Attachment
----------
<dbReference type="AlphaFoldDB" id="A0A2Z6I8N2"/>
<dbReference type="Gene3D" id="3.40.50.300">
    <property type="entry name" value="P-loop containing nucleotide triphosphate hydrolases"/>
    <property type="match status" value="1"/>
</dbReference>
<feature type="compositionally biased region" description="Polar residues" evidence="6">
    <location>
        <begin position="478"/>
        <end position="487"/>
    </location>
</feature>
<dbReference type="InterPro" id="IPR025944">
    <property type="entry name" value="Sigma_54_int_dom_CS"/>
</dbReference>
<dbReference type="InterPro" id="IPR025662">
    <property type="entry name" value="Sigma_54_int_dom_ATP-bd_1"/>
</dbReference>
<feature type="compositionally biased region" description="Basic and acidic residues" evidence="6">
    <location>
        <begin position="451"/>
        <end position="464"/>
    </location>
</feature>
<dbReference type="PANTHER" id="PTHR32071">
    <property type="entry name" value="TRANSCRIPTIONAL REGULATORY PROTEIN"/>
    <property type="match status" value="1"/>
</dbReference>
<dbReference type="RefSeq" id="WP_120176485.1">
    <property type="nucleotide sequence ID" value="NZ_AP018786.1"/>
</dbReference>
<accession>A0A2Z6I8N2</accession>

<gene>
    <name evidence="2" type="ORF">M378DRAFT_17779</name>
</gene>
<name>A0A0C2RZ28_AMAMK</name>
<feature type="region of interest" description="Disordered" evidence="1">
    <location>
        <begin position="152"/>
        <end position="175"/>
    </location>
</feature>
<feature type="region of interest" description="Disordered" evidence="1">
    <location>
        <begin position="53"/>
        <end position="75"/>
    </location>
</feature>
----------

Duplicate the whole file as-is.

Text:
<dbReference type="AlphaFoldDB" id="A0A2Z6I8N2"/>
<dbReference type="Gene3D" id="3.40.50.300">
    <property type="entry name" value="P-loop containing nucleotide triphosphate hydrolases"/>
    <property type="match status" value="1"/>
</dbReference>
<feature type="compositionally biased region" description="Polar residues" evidence="6">
    <location>
        <begin position="478"/>
        <end position="487"/>
    </location>
</feature>
<dbReference type="InterPro" id="IPR025944">
    <property type="entry name" value="Sigma_54_int_dom_CS"/>
</dbReference>
<dbReference type="InterPro" id="IPR025662">
    <property type="entry name" value="Sigma_54_int_dom_ATP-bd_1"/>
</dbReference>
<feature type="compositionally biased region" description="Basic and acidic residues" evidence="6">
    <location>
        <begin position="451"/>
        <end position="464"/>
    </location>
</feature>
<dbReference type="PANTHER" id="PTHR32071">
    <property type="entry name" value="TRANSCRIPTIONAL REGULATORY PROTEIN"/>
    <property type="match status" value="1"/>
</dbReference>
<dbReference type="RefSeq" id="WP_120176485.1">
    <property type="nucleotide sequence ID" value="NZ_AP018786.1"/>
</dbReference>
<accession>A0A2Z6I8N2</accession>

<gene>
    <name evidence="2" type="ORF">M378DRAFT_17779</name>
</gene>
<name>A0A0C2RZ28_AMAMK</name>
<feature type="region of interest" description="Disordered" evidence="1">
    <location>
        <begin position="152"/>
        <end position="175"/>
    </location>
</feature>
<feature type="region of interest" description="Disordered" evidence="1">
    <location>
        <begin position="53"/>
        <end position="75"/>
    </location>
</feature>